Sunday, 8 November 2009

Comedians by Trevor Griffiths

Comedians was written in 1975, but it's a very timely revival, what with the recent Jimmy Carr/Frankie Boyle nonsense.

It's a play that looks at the purpose of comedy and what the things we laugh at say about us. For a comedian, what is the real cost of going for a cheap laugh?

It's brilliantly structured over the course of an evening: firstly, the nightclass where a number of aspriring comedians prepare for their big break - a showcase at a local club attended by a talent scout/agent. Then, the routines themselves, then the post-mortem of how it all went.

There's one pretty compelling reason to see this production, namely the cast, which includes Matthew Kelly, Mark Benton and Reece Shearsmith (ex League of Gentleman, total genius, and disturbingly attractive in full 70s get-up, including greasy moustache. I digress.)

I don't know if Keith Allen is a deeply unpleasant individual or an exceptional actor, but he's certainly very convincing as the arsehole agent.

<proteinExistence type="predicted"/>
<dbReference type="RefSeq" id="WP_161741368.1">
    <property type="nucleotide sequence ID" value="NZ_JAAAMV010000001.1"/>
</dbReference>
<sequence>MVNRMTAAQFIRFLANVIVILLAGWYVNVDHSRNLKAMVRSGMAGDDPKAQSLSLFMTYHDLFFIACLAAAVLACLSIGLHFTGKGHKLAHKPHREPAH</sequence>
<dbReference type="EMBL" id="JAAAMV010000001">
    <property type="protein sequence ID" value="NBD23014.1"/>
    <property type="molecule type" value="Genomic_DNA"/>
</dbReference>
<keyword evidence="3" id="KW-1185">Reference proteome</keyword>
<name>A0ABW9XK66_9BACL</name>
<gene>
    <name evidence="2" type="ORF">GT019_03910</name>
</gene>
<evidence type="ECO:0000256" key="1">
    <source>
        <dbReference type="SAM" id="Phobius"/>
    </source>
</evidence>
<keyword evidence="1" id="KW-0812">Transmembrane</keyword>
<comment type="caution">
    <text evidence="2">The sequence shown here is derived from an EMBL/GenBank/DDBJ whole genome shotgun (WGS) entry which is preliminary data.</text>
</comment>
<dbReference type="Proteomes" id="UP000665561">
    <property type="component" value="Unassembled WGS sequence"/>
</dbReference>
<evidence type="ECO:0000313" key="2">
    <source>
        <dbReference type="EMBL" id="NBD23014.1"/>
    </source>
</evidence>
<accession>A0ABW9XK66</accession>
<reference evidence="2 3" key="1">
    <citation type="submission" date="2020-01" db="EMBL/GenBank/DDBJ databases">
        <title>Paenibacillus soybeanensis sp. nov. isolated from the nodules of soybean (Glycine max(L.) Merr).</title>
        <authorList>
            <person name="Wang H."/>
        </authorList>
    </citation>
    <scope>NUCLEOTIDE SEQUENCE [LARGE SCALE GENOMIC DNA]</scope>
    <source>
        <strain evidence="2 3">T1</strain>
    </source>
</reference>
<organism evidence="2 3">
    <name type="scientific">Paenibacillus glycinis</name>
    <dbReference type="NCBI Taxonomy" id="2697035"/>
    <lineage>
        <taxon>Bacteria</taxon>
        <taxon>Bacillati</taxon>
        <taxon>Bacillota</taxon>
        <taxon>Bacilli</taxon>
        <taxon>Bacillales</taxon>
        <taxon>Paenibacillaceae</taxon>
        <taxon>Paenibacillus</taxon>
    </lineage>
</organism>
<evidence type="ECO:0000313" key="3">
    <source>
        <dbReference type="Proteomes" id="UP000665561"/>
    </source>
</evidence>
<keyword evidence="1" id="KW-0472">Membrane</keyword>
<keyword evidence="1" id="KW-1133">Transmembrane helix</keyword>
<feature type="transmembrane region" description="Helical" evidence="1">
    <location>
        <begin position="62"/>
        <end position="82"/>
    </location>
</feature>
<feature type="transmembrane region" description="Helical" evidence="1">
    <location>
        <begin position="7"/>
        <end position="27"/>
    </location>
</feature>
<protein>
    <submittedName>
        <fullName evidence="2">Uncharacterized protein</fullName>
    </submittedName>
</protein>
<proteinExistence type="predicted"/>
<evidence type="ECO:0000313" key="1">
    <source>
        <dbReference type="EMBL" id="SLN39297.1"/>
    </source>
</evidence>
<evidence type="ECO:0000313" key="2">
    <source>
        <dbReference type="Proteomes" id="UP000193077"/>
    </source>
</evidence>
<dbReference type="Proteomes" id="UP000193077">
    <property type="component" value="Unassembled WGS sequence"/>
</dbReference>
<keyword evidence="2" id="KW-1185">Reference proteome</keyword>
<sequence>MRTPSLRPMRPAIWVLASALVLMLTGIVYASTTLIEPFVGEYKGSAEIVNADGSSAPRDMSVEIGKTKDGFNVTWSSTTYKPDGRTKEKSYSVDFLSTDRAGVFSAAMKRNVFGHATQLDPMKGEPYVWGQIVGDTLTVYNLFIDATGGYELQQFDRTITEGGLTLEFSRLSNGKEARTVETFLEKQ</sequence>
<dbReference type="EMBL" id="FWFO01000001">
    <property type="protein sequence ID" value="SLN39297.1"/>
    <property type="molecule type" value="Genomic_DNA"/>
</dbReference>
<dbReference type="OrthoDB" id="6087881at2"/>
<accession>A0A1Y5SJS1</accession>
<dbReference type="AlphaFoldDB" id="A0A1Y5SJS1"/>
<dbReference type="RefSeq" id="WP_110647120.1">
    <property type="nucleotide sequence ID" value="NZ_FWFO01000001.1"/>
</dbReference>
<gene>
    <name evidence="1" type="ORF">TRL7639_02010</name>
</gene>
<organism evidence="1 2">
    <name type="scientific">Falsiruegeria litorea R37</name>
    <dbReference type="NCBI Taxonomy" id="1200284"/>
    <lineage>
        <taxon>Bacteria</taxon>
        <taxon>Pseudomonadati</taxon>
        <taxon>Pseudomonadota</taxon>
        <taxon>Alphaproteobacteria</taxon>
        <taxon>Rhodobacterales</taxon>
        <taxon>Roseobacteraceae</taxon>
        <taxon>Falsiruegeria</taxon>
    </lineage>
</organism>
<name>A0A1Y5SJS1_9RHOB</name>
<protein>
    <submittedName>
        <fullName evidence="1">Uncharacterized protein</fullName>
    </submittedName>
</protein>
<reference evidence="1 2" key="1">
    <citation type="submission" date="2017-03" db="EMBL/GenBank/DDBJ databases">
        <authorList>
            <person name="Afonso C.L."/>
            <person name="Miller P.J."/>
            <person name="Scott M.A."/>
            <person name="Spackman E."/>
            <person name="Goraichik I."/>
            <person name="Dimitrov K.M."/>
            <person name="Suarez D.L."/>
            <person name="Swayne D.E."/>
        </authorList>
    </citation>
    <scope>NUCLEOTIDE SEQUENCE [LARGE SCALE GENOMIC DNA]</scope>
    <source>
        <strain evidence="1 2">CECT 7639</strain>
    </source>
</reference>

I was going to have a whinge about how David Dawson hadn't had enough recognition for his frankly amazing performance as Gethin, but then I read the reviews properly and it turns out everyone thought he was great, not just me. So that's alright then.

This is an intelligent, thoughtful production that generates some decent laughs along side some genuinely uncomfortable moments as racist jokes of (hopefully) yesteryear make the audience wince.

After the mystifyingly well-received Punk Rock at the same theatre, this is a play that has something to say, and says it well.

This is the latest in my continuing series of reviews that go up just as shows are about to finish, but if you can get tickets for the last week of the production, it's well worth seeing.

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